Ahmadinejad: Iran justified in barring some nuclear inspectors

Iranian President Mahmoud Ahmadinejad told NBC News on Wednesday that his country was justified in barring some IAEA inspectors and called on other nations to fully disclose their nuclear activities.

He also rebuffed the threat of new sanctions: "Our nation does not need the United States whatsoever," he told NBC in Tehran. "Even if the U.S. administration increases the sanctions and — 100 times more, and even the Europeans join the United States to impose heavier sanctions, we in Iran are in a position to meet our own requirements."

Iran has already allowed the inspectors several visits and other western nuclear powers should allow the same kind of access to their facilities, Ahmadinejad said. "We have gone beyond the law, and we have cooperated with them," he said.

Ahmadinejad also said Muslims 'are not against Americans, Jews, Christians'

Iran has said two inspectors it banned in June had provided false information about its nuclear activities.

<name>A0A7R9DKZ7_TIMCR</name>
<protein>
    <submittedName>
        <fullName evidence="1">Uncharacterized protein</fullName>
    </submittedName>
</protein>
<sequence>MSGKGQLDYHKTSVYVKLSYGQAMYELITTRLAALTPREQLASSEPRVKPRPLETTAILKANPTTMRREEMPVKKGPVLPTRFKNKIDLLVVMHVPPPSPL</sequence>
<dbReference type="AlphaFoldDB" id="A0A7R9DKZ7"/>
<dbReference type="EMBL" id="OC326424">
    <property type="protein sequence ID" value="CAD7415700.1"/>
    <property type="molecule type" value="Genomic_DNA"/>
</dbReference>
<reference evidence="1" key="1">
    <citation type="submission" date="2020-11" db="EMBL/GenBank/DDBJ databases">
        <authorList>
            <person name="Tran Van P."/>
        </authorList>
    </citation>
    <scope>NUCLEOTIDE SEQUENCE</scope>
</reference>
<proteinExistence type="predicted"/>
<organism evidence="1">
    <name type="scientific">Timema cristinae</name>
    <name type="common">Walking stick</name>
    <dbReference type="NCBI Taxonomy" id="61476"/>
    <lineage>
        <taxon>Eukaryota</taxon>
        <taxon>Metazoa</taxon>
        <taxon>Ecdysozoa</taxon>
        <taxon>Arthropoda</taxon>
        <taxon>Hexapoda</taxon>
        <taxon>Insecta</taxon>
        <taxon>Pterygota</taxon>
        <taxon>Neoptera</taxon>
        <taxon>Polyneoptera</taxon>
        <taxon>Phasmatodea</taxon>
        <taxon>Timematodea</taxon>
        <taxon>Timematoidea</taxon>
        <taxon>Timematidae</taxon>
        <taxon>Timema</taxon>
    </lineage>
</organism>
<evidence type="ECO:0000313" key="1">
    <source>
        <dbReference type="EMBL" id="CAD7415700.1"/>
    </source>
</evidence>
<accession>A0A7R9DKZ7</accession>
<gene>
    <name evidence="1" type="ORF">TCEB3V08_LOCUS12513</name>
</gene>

Ahmadinejad denied his nation was being uncooperative and said the International Atomic Energy Agency should instead focus its attention on Israel.

"They possess nuclear weapons, and they constantly threaten their neighbors," Ahmadinejad said. "And in the past year, they threatened Iran more than 10 times."

When asked about the apparent escalation of tensions between Muslims and Americans in recent weeks over desecration of Quran in the United States, Ahmadinejad said there was "no conflict between the two cultures."

Ahmadinejad on Wednesday blamed a small minority in the United States for fueling the rising anger between Muslims and Americans.

"Their interests lie in creating wars and conflicts," he said of that minority.

In response to questions from Mitchell on the ongoing Middle East peace talks between Israel and the Palestinians, Ahmadinejad discounted the meetings.

"Let them talk," he said. "But we think that this is not the solution to the Palestinian issue."

He said the Palestinian officials negotiating with Israel did not represent the Palestinian people.

Ahead of his travels next week to the UN General Assembly, Ahmadinejad reiterated Iran's stance that it supports only a peaceful nuclear program.

"We have repeatedly expressed our position, and also our position that Iran is against the development of a nuclear bomb," he said.




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